Take heart! It took only one voice to persist for long enough to finally make the right phone calls, send a well-received handful of emails, and gather the support of one dedicated airport manager, which resulted in the Polk Aviation Alliance. This informal association of the county’s four airport managers, as well as the management of Sun ‘n Fun and Fantasy of Flight (two major aviation-oriented tourist draws in the area) resulted in a more obvious cluster of worthwhile business entities than had previously been recognized by the conventional economic development folks.
With the establishment of a more visible group of participants, a wider circle of influence was realized. That led to the recognition at higher levels of county government that aviation has economic clout. That in turn led to an invitation to pitch the Tourism Development Council on the idea of including aviation along with sports and the arts as an industry that affects tourism — and is worthy of consideration when it comes to marketing, advertising, and supporting the industry as it exists within the borders of the county.
This may sound pedestrian and unimportant, but it is just the opposite, I assure you. It means that the county officially recognizes — and is preparing itself — to support aviation events, promote aviation businesses, and attract air carriers to an area that has a proven affinity for aviation on the private side of the equation.
This is a big win, although it has gotten no news coverage in the traditional outlets, and I honestly don’t expect any in the near future. The aviation industry is noticing, however. And that matters a great deal.
Because you’ve really got something when the towns and cities that own airports call out to the county government saying, “We deserve your attention and your respect” and the private entities involved in the general aviation business say, “We’ve got something of real value to offer” and individuals stand up and say, “I’m ready to be a part of this. I’m willing to help grow aviation in all its forms right here in our own back yard.” Yep, that’s really something.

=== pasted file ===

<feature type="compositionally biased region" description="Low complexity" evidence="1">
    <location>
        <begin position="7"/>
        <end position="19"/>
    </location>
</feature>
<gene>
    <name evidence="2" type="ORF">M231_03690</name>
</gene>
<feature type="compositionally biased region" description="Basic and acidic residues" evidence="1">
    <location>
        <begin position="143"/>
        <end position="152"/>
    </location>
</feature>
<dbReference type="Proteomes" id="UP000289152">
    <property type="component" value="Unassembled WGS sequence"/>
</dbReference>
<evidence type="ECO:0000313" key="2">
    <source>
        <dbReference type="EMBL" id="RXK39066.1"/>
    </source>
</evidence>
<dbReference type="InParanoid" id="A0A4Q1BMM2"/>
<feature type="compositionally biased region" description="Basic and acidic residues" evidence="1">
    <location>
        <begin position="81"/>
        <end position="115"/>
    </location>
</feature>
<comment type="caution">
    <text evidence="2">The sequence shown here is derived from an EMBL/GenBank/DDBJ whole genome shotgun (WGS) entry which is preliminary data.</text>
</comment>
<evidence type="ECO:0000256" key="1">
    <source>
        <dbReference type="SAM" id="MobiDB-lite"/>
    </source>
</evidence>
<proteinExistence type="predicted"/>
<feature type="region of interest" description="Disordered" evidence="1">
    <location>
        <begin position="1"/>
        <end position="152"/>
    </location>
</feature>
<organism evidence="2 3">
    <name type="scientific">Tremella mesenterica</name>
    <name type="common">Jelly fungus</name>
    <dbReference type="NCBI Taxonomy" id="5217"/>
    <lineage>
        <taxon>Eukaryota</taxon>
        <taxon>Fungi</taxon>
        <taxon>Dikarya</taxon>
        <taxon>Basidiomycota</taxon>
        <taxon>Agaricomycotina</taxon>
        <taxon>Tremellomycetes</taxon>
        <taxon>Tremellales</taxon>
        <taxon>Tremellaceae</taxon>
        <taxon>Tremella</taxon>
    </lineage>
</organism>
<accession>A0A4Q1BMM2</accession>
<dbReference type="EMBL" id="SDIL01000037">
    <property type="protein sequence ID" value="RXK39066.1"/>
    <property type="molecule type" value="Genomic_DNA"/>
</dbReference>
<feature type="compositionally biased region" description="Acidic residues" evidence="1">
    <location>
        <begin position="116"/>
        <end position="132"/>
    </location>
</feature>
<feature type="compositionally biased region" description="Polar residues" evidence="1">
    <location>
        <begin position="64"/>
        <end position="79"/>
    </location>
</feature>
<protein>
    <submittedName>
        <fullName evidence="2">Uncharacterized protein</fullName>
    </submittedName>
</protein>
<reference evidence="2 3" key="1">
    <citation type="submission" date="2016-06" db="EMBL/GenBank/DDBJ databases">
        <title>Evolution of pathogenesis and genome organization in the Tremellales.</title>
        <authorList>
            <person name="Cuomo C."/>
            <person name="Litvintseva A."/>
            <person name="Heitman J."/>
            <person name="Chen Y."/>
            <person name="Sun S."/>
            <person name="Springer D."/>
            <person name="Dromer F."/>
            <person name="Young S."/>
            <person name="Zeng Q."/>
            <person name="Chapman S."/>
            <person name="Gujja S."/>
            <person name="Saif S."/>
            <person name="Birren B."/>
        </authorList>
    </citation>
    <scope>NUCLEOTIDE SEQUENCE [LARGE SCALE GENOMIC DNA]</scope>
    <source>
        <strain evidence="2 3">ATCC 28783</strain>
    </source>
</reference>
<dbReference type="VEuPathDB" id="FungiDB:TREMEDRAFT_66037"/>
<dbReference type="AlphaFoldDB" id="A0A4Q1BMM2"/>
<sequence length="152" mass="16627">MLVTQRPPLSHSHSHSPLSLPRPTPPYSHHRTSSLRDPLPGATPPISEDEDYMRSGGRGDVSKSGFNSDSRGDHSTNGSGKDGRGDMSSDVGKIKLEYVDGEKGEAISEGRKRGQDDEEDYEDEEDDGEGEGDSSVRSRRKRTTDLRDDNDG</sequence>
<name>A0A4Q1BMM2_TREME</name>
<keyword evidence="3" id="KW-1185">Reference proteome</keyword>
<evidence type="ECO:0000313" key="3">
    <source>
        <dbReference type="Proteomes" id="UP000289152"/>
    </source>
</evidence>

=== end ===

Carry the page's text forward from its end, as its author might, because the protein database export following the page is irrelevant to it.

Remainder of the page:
This is Polk County, Florida — and we really do have something special cooking. Keep an eye peeled. We’re going to surprise you, I have no doubt.
But that doesn’t mean you have to placidly sit there and watch from afar. If we can do it, you can do it. Your neighborhood has attributes that make it a desirable destination, too. Find them, exploit them to the best of your ability, and expand their potential through new connections and partnerships.
It will take time, but so what? The sooner you start, the sooner you will realize your goals.
General aviation has far more worth than the average person on the street knows. So let’s get together and show them how our industry can make their lives better, one business, one airport, one city, one county at a time. We can do this!
Jamie Beckett is a CFI and A&P mechanic who stepped into the political arena in an effort to promote and protect GA at his local airport. He is also a founding partner and regular contributor to FlightMonkeys.com. You can reach him at Jamie@GeneralAviationNews.com.
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===> Posted on May 1st, 2012 by Jamie Beckett. No comments. © GAN 2012.